Old Vic, London
The twisted tale of the Russian dissident’s death by radioactive poisoning employs songs, puppets and even Putin as an unreliable narrator
Watching Lucy Prebble’s fascinating new play about the murder of Alexander Litvinenko on British soil, I was frequently reminded of her earlier hit, Enron. Prebble once again bases her play on fact, tells a complex story with great clarity and adopts a variety of techniques, including direct address, puppetry and song, to create a uniquely theatrical spectacle.
Prebble openly acknowledges her debt to Luke Harding’s book of the same name which exposed the astonishing details of the Litvinenko case but she goes her own way about recounting the story. The first half, largely seen through the eyes of Litvinenko’s wife, Marina, reminds us how this former detective with Russia’s FSB (successor to the KGB) died in a London hospital in 2006 of a radioactive element known as polonium-210. His offence was to have exposed the links between organised crime and the Russian government which forced himself and his wife to flee to Britain. Having meticulously explained the background, Prebble then allows Litvinenko’s former boss, Vladimir Putin, to become the unreliable narrator whilst showing how two Kremlin hitmen were despatched to London to carry out the killing.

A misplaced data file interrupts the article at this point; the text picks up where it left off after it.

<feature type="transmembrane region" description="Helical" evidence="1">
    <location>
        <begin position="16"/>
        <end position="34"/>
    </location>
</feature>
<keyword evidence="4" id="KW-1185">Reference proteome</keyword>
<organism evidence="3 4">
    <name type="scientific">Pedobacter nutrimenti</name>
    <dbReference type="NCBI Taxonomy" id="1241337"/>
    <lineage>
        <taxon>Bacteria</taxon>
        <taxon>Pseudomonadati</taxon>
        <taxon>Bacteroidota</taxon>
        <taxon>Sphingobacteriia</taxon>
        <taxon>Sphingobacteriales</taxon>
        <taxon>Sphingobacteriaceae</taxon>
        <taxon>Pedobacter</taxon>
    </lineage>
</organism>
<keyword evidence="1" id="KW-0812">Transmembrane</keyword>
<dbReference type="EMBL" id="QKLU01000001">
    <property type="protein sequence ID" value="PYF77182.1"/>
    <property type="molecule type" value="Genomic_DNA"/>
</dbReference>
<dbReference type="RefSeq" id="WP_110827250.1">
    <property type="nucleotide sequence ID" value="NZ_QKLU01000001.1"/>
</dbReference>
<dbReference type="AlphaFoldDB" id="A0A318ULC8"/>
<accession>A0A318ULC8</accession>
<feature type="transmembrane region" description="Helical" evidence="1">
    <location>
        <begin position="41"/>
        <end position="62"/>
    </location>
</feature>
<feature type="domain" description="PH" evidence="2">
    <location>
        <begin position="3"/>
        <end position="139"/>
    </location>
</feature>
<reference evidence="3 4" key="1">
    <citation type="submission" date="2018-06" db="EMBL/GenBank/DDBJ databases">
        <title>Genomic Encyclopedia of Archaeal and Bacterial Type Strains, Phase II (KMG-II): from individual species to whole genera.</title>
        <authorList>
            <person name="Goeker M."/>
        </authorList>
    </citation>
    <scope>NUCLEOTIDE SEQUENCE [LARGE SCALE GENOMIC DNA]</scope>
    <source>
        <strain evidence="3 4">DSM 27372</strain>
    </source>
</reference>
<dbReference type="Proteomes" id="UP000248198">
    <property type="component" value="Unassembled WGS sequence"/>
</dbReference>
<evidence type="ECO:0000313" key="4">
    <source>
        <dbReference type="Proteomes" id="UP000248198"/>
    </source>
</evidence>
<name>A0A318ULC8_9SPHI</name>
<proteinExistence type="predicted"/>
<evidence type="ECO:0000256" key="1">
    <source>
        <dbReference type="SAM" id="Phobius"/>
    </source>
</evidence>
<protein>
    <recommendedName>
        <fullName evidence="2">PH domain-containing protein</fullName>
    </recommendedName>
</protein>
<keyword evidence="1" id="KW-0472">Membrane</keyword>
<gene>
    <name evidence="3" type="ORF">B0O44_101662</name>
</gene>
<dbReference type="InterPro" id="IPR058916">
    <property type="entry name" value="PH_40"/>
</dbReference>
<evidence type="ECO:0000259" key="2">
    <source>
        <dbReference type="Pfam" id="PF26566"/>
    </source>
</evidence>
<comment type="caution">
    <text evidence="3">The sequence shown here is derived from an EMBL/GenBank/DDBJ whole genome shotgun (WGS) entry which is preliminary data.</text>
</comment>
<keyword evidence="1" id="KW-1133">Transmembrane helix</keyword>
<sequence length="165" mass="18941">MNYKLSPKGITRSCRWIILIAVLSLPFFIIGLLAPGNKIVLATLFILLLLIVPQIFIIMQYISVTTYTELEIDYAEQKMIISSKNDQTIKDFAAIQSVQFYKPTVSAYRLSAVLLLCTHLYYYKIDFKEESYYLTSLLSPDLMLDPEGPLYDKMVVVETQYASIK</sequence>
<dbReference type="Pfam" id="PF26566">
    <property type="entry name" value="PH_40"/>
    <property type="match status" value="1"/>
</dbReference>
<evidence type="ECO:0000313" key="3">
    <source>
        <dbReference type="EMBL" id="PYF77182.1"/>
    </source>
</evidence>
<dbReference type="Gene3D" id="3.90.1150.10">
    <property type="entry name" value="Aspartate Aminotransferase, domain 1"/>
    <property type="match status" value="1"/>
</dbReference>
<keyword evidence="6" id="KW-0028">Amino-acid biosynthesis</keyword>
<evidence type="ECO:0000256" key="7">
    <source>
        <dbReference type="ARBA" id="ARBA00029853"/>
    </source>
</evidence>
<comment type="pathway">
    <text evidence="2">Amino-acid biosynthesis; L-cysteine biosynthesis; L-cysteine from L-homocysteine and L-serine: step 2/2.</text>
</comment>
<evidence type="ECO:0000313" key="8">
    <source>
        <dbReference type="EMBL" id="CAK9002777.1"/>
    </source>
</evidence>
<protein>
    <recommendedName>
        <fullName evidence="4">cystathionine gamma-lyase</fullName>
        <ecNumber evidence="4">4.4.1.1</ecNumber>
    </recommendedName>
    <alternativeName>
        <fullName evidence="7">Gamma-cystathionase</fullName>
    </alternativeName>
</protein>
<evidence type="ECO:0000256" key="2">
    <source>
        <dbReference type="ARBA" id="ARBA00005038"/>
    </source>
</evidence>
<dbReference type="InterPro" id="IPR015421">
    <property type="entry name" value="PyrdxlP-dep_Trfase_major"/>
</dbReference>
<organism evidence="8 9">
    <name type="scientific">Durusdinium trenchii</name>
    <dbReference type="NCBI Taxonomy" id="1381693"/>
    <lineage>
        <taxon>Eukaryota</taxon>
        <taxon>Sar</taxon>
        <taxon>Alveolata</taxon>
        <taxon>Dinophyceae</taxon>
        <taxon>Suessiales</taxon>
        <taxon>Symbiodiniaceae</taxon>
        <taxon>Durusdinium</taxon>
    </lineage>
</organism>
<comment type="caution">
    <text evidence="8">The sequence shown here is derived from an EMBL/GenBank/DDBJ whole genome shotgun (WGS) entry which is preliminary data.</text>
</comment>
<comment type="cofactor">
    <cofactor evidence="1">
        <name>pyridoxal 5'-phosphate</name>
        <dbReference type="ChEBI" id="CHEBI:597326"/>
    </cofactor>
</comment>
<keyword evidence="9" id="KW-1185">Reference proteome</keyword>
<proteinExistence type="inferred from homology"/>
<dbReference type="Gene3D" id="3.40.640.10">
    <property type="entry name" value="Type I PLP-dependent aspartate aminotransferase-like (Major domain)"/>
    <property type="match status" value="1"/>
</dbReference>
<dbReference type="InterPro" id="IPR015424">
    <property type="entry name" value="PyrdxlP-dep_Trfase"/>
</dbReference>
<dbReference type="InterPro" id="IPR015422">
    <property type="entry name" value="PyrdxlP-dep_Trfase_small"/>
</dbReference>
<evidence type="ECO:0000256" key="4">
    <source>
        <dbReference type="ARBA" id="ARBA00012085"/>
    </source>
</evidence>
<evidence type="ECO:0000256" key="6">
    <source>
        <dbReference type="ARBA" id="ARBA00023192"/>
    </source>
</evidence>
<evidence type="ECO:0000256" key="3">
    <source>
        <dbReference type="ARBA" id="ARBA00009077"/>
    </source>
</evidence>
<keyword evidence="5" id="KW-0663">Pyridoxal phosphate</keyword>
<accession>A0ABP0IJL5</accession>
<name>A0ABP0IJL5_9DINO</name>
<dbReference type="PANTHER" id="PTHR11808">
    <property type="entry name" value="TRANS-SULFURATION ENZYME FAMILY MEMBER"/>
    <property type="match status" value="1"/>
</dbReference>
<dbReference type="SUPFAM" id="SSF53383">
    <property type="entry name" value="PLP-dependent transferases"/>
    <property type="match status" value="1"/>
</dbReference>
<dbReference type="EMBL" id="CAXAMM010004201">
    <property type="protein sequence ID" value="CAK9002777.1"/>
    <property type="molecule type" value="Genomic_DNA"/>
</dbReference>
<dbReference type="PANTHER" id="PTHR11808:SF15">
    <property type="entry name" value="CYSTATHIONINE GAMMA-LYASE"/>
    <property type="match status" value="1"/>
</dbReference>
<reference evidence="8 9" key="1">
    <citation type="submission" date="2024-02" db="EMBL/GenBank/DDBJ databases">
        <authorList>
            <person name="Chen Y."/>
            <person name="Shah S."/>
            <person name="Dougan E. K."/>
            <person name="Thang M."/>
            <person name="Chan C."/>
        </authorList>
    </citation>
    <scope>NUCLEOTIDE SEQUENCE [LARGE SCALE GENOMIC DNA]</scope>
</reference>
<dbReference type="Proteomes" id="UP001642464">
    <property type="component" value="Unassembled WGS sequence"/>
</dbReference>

Russia | The Guardian
1. Russia from Michael_Novakhov (116 sites)